(via New York Times)
STEPHEN IRA BEATTY, a junior at Sarah Lawrence College, uploaded a video last March on We Happy Trans, a site that shares “positive perspectives” on being transgender.
In the breakneck six-and-a-half-minute monologue – hair tousled, sitting in a wood-paneled dorm room – Stephen exuberantly declared himself “a queer, a nerd fighter, a writer, an artist and a guy who needs a haircut,” and held forth on everything from his style icons (Truman Capote and “any male-identified person who wears thigh-highs or garters”) to his toy zebra.
Because Stephen, who was born Kathlyn, is the 21-year-old child of Warren Beatty and Annette Bening, the video went viral, garnering nearly half a million views. But that was not the only reason for its appeal. With its adrenalized, freewheeling eloquence, the video seemed like a battle cry for a new generation of post-gay gender activists, for whom Stephen represents a rare public face.
Armed with the millennial generation’s defining traits – Web savvy, boundless confidence and social networks that extend online and off – Stephen and his peers are forging a political identity all their own, often at odds with mainstream gay culture.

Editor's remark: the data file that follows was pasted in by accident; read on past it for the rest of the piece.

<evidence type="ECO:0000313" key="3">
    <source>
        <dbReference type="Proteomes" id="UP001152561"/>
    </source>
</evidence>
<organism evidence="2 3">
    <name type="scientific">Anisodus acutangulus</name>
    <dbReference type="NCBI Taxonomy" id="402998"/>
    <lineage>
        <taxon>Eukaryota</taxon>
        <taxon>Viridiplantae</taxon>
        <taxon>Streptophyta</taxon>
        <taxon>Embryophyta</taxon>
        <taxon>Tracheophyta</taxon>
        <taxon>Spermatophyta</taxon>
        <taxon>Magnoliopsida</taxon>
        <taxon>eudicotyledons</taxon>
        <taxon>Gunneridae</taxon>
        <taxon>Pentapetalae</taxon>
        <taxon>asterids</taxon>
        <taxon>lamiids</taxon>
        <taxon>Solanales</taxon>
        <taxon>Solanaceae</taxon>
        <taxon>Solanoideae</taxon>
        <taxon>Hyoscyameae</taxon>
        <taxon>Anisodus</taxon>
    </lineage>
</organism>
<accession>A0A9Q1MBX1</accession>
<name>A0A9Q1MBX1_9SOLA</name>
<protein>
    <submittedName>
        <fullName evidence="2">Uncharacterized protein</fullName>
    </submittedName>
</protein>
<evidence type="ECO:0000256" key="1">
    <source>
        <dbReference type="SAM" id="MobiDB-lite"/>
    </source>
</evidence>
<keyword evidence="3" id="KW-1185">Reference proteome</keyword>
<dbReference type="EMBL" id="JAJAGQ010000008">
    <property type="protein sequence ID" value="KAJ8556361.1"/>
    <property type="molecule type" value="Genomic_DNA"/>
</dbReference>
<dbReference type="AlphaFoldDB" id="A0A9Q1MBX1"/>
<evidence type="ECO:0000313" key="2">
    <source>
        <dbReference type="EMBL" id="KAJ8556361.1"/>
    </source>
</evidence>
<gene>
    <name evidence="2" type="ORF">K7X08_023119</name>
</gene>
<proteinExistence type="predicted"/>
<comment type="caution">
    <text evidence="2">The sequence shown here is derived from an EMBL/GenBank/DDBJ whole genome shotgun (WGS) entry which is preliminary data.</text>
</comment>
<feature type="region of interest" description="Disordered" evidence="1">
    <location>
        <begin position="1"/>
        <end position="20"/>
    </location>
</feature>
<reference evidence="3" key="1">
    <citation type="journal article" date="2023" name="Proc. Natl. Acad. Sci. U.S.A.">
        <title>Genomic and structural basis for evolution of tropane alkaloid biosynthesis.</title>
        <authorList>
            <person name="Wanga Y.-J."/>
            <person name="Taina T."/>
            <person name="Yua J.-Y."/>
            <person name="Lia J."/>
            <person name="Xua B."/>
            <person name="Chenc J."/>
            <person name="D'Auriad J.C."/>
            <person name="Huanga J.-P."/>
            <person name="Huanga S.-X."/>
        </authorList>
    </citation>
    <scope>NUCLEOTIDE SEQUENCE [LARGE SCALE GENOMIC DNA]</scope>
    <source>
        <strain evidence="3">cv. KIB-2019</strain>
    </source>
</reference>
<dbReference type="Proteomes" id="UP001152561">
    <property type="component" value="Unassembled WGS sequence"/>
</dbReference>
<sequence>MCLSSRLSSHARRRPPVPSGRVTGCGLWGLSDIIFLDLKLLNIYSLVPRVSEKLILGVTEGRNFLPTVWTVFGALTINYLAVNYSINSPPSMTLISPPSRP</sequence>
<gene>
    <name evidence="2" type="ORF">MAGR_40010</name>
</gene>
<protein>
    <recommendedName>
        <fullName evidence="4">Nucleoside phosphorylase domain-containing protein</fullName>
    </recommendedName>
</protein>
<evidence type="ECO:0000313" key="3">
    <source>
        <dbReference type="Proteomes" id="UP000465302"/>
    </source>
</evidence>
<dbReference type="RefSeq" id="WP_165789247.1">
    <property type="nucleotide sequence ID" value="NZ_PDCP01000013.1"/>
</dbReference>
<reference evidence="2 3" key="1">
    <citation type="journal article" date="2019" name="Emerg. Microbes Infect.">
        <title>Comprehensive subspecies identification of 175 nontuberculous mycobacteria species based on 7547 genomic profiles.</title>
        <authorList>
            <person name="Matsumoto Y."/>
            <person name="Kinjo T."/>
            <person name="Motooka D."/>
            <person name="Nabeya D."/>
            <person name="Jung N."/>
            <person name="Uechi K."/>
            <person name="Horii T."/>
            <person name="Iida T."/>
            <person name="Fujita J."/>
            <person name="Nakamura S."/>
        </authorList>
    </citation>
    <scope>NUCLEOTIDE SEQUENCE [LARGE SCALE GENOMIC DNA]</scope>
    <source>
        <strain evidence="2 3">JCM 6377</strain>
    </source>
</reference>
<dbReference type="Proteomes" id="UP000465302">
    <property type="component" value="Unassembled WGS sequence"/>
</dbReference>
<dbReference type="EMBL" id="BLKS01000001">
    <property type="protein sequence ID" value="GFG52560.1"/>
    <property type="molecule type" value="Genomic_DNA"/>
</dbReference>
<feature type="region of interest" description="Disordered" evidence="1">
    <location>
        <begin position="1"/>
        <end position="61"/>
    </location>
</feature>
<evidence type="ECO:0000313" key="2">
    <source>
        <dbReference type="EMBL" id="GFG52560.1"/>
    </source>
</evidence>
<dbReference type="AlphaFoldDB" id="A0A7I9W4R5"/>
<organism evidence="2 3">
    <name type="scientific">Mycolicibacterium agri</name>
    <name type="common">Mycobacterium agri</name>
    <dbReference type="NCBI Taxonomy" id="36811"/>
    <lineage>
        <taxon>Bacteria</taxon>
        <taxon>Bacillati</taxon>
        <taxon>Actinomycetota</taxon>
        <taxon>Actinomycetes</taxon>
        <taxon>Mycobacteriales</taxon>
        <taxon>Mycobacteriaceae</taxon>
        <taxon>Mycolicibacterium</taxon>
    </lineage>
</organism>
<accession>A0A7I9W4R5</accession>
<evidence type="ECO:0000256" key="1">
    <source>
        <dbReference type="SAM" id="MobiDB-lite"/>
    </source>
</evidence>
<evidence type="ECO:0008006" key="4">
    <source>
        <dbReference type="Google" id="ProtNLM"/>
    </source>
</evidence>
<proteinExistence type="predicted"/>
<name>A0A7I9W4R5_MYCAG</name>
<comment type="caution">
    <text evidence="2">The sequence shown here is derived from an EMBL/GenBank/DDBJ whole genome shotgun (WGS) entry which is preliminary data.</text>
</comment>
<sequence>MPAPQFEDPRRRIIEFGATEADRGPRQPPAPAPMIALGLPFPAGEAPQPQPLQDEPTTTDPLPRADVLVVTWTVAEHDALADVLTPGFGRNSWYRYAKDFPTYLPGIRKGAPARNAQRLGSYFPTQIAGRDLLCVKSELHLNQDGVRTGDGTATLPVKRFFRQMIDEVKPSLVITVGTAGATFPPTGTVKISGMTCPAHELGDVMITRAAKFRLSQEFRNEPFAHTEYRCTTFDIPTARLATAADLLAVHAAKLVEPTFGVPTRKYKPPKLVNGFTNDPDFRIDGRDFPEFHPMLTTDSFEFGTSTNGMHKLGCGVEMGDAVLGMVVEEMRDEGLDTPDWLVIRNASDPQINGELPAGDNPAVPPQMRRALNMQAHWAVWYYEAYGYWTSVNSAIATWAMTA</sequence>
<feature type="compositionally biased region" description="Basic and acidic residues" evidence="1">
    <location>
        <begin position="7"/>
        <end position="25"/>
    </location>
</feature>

If the gay-rights movement today seems to revolve around same-sex marriage, this generation is seeking something more radical: an upending of gender roles beyond the binary of male/female. The core question isn’t whom they love, but who they are – that is, identity as distinct from sexual orientation.
But what to call this movement? Whereas “gay and lesbian” was once used to lump together various sexual minorities – and more recently “L.G.B.T.” to include bisexual and transgender – the new vanguard wants a broader, more inclusive abbreviation. “Youth today do not define themselves on the spectrum of L.G.B.T.,” said Shane Windmeyer, a founder of Campus Pride, a national student advocacy group based in Charlotte, N.C.
Part of the solution has been to add more letters, and in recent years the post-post-post-gay-rights banner has gotten significantly longer, some might say unwieldy. The emerging rubric is “L.G.B.T.Q.I.A.,” which stands for different things, depending on whom you ask.
“Q” can mean “questioning” or “queer,” an umbrella term itself, formerly derogatory before it was appropriated by gay activists in the 1990s. “I” is for “intersex,” someone whose anatomy is not exclusively male or female. And “A” stands for “ally” (a friend of the cause) or “asexual,” characterized by the absence of sexual attraction.
It may be a mouthful, but it’s catching on, especially on liberal-arts campuses.
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